Helpful Posts for the Newly Diagnosed.

My life with Bob: The ravings of one slightly deranged woman in her mid-thirties living with chronic illness - composed over several long months.

A mantra for living with chronic illness.

Dysautonomia: What you need to know in 5mins or less.

5 tips for the newly diagnosed patient.


16 points to consider when reading medical research.

11 tips for talking to your children about your illness.

Everybody needs a team

Acceptance is NOT giving up.

Unexpected blessings


  1. Quick question, although it may not be as quick to answer :)
    I just wanted to know what your process was for getting diagnosed with dysautonomia? I'm not 'officially' diagnosed yet, but the dr has a strong suspicion that that is what it is, though there's a couple more tests until he is satisfied. I'm just curious what your experience was - what tests confirm the diagnosis? Surprisingly (for me) accepting the diagnosis is tricky after so long being told it was all in my head, or suspecting other more sinister things (I basically developed health anxiety over the past 2-3 years - constantly googling non-specific symptoms and coming up with the henny-penny answers you generally get when you do this), but if it's dysautonomia, great!! It's not great that it's that, but at least it's something! I guess after all this time, accepting something with non-specific symptoms is tricky - even trickier is that there's no quick and easy treatment (darn!) or set list of what to expect. Reading through one of your posts (not sure which) where you talked about crushing chest pain, shortness of breath etc etc, I get mild versions of these. I guess my whole 'dysautonomia' is relatively mild (thank gosh) in regards to what I've read is possible - I am constantly dizzy, foggy and fatigued with occasional pre-syncope (I have only passed out once or twice and usually with a cause - pain or standing in a hot stuffy room too long). I sleep like crap and sweat often during the night, plus get wierd 'flushing' type feelings, shortness of breath, low BP, weakness, but nothing so excessive I cannot get out of bed. I can still exercise, though I am fairly unfit, so I'm working on this too. I have other non-medicinal therapies I'm going to try before I'll go on the fludricortisone the dr is suggesting - I would prefer not to be medicated if at all possible, especially given the mild dose I seem to have. (I also get migraines, so have been advised I am at a high-er risk of stroke, so I don't particularly want to get a higher-BP and increase this risk, if it's avoidable.)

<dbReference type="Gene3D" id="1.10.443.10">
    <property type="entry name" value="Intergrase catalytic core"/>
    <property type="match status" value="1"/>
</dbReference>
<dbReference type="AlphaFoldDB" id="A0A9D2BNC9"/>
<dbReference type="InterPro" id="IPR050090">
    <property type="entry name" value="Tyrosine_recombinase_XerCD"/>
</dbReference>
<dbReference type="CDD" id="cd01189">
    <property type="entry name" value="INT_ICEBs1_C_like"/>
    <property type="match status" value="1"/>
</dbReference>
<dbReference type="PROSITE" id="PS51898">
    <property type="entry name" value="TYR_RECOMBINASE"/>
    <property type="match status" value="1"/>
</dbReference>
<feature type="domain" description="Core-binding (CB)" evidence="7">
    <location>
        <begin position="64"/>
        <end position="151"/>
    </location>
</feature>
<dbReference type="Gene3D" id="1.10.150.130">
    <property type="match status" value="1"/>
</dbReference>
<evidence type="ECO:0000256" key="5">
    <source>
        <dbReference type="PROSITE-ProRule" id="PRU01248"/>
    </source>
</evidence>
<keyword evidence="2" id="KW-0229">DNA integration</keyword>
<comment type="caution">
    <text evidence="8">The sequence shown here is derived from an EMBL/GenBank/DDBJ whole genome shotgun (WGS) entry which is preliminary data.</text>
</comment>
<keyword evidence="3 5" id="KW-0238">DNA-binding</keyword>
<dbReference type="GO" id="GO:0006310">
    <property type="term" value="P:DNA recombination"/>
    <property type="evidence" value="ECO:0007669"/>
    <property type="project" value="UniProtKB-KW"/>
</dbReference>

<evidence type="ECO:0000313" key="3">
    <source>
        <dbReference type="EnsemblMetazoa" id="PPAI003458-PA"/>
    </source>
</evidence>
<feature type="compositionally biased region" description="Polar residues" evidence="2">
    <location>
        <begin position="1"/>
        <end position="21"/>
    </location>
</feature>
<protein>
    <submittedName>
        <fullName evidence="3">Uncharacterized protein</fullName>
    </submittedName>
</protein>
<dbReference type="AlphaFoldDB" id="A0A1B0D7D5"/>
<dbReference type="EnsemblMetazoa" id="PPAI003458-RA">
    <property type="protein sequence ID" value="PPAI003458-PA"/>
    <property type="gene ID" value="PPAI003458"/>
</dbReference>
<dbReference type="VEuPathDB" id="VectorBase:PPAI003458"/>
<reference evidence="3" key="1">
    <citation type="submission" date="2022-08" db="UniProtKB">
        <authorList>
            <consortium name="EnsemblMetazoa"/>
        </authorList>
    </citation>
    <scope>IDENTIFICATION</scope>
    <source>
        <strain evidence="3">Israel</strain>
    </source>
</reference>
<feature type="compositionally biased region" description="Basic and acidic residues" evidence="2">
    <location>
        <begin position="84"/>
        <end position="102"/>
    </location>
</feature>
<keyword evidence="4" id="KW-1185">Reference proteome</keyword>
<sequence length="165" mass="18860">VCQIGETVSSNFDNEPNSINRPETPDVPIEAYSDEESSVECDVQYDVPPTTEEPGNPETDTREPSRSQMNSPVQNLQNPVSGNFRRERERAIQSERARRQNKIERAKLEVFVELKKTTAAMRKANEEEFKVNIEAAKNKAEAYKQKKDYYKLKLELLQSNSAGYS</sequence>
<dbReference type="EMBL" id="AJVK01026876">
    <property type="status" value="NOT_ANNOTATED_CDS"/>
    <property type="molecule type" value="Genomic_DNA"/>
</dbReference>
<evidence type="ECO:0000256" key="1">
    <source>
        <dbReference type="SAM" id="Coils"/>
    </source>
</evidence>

Well, that ended up being a lot longer than planned, but if you could fill me in on your process of diagnosis, or what the 'usual' factors are that allude to a diagnosis of dysautonomia (or a link to a post in which you already discuss this so you don't have to regurgitate facts) that would be absolutely fantastic.

    On a lighter note, I'm so glad I've found your blog. Me and Bob might only just be getting properly acquainted, but he's been haunting me for some time and as much as I'm sure he's great if you just get to know him, I'd rather do whatever I can to keep it to a casual acquaintance. :)

    1. Hi Unknown. It was a long process of exclusion for me. You have to rule out a heap of other causes (DINET have a good list to go through) and then it was the usual heart tests like ECG, ultrasounds, and stress tests to rule out a direct cardiac cause. Then a Tilt Table Test by an electrophysiologist. I also did autonomic testing (which can be hard to get) where they do things like valsalva and QSART (a sudomotor test looking at sweating) all while strapped up for constant hr and bp monitoring. I also did nerve biospies and EMG and the like looking at neuropathy which can also be a cause. It can really all depend on your presenting symptoms and what's available in your area and what your doctors preferences are. I think this is the latest consensus paper on things like POTS and NCS.


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